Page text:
Like any politician not named Donald Trump, Target Corporation (TGT) could have easily sidestepped a thorny issue by “Pleading the Fifth.” Instead, TGT went in guns blazing.
Two weeks ago, the big box retailer announced that its guests and team members can use restrooms or fitting rooms that correspond to their gender identity. According to the Associated Press, Target became the first major retailer to publicly stand up for so-called transgender rights.
At the same time, they drew unwanted attention at a particularly sensitive time, potentially harming the Target brand and TGT stock.
Backlash for TGT Stock
A Christian activist group called The American Family Association fired back at the retailer immediately, calling for a boycott of Target stores.
In the week following the transgender policy announcement, the AFA collected more than 744,800 pledges. In its second week, the AFA tacked on nearly 430,000 additional signatures — nearly a 60% increase. This supports AFA’s claim that the boycott proposal is one of their most popular campaigns. It also puts TGT in a defensive position that doesn’t help the company in any way.
The timing of the decision is certainly peculiar. After all, the economy isn’t exactly a cauldron of opportunity. Since 2013, annual revenue for TGT has been largely flat, whereas fierce rival Wal-Mart Stores, Inc. (WMT) — despite recent hiccups — has generally shown modest growth.
Long-term investors of Target stock have also noted rising inventory levels over the past several years. And while Wal-Mart’s head executive Doug McMillon has personally voiced opposition to conservative advocacy movements, WMT as an entity smartly avoided the transgender identity issue.
From a business standpoint, it comes down to raw numbers. Admittedly, quantifying the transgender population in the U.S. is difficult due to fears of discrimination, according to the National Center for Transgender Equality. However, various research firms have produced rough estimates between 0.1% to 0.3% of the total population as being transgender. According to U.S. Census data, that amounts to less than one million people who identify that way. Consequently, this figure is outnumbered by just the AFA petitions.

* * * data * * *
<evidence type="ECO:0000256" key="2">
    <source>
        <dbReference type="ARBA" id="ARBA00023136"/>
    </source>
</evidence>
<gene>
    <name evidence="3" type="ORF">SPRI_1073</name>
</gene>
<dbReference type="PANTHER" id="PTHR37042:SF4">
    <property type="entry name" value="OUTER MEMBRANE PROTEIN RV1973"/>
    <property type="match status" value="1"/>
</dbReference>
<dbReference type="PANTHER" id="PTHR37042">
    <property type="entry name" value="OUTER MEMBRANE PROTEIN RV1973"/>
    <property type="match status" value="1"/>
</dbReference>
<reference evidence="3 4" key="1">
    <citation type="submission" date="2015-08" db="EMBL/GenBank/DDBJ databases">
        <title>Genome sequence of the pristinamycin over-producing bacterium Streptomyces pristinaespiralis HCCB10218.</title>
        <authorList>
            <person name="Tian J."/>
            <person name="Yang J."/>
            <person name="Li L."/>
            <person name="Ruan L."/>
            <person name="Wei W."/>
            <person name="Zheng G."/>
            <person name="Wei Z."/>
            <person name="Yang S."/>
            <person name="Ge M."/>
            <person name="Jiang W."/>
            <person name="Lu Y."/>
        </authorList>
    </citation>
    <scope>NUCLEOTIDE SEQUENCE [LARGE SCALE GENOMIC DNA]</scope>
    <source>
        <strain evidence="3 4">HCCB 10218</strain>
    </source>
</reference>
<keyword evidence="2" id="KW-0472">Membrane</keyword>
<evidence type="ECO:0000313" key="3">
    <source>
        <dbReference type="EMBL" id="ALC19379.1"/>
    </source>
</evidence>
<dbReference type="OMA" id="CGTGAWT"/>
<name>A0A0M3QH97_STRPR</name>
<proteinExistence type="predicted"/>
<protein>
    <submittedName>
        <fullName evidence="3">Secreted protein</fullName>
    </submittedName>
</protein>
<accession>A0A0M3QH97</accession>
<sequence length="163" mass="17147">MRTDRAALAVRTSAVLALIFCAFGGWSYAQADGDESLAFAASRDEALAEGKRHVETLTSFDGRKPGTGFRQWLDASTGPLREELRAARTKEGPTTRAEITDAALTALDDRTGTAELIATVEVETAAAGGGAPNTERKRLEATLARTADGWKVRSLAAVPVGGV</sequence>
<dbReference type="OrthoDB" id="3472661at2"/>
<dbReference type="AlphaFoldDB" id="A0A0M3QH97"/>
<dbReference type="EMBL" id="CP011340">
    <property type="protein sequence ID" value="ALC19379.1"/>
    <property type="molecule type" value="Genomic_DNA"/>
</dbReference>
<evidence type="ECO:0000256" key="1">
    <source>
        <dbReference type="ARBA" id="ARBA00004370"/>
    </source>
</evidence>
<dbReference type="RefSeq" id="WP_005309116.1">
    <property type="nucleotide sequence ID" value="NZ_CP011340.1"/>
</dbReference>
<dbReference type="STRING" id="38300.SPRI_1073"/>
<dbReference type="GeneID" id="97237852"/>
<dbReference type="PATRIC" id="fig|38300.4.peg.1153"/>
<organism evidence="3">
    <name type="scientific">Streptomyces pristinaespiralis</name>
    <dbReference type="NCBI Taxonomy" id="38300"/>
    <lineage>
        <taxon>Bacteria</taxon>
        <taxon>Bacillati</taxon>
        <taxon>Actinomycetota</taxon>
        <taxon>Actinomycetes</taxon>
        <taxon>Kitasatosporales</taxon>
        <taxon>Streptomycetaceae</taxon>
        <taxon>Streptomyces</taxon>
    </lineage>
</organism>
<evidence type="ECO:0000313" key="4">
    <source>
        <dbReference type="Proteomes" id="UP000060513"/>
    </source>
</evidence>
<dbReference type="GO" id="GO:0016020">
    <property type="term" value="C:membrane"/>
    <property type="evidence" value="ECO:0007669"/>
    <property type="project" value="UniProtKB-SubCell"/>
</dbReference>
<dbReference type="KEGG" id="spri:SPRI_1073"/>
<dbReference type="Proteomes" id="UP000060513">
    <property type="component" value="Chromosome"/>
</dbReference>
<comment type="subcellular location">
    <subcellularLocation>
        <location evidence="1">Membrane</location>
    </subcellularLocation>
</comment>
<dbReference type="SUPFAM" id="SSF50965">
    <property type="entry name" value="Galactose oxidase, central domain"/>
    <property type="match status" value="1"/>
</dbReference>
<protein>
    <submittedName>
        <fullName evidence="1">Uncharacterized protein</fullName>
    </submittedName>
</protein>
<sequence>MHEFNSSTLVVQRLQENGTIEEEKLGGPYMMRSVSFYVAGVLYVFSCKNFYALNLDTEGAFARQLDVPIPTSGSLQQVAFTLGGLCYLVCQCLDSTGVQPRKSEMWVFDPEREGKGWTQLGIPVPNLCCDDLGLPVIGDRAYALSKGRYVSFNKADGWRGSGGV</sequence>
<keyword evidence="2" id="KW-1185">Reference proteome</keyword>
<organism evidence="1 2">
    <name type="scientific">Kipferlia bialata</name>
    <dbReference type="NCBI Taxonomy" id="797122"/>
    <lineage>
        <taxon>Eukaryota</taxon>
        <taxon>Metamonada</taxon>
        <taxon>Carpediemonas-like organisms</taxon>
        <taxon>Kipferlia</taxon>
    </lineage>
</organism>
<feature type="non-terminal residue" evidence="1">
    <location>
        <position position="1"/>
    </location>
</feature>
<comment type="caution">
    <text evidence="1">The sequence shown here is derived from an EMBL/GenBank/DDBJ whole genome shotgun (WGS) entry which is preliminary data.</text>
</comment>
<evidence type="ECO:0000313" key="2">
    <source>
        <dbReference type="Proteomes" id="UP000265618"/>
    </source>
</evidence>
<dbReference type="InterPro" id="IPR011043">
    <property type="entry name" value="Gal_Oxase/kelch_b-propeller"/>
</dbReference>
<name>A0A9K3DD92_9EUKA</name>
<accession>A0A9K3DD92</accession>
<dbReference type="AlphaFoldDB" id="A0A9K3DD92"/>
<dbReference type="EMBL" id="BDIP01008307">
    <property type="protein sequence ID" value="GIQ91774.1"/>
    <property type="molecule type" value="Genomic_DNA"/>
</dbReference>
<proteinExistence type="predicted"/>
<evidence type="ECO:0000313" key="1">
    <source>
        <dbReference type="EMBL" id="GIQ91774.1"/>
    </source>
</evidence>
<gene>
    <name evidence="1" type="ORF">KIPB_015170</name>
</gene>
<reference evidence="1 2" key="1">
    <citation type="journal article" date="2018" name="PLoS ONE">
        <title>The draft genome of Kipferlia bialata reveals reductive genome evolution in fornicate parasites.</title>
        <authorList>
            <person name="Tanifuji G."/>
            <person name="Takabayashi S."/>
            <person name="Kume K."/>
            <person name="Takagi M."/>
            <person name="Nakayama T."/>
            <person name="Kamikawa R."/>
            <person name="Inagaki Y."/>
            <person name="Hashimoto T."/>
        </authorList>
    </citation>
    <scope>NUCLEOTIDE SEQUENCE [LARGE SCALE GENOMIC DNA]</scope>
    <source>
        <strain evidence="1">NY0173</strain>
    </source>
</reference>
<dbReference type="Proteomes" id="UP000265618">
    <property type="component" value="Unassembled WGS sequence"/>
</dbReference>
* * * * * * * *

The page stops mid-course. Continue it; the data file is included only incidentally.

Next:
Understandably, TGT wants to protect its corporate message of inclusion and diversity. However, gender itself can be hard to define. For example, Facebook Inc (FB) offers an “extensive list of gender identities” for its users, which suggests gender as a preference as opposed to an existential right.
Moreover, several TGT stores already offer unisex restrooms.
The decision to weigh in so strongly on such a divisive issue has to be worrying for holders of Target stock. Since the retailer’s April 19 announcement, TGT stock has dropped 6.5%.
Coincidence? I wouldn’t be too sure. First, there were no significant news items that would explain the sudden bearishness in TGT stock. Further, the announcement day also coincided with the company’s all-time closing high. The last time Target stock was this elevated was in July of last year.
The negative impact isn’t just limited to angry evangelicals. According to marketing intelligence firm YouGov BrandIndex, the number of people that would consider TGT for their department store shopping needs fell from 42% to 38%. The study further indicated that a growing number of shoppers — especially women — heard negative comments about the company. Interestingly, brand perception of TGT is down to its lowest level in eight months.
This is not to say that Target stock is going to collapse from here on out. But what smart investors will key in on is the wholly unnecessary drama that TGT executives created.
With unisex restrooms in tow, the retailer could have easily skirted controversy. Instead, they took a hard-line stance, promoting a very small social movement over the conservative sensibilities of millions of Americans.
The decision not only hurt TGT stock, it’s risking the brand image Target purportedly wants to protect.
As of this writing, Josh Enomoto did not hold a position in any of the aforementioned securities.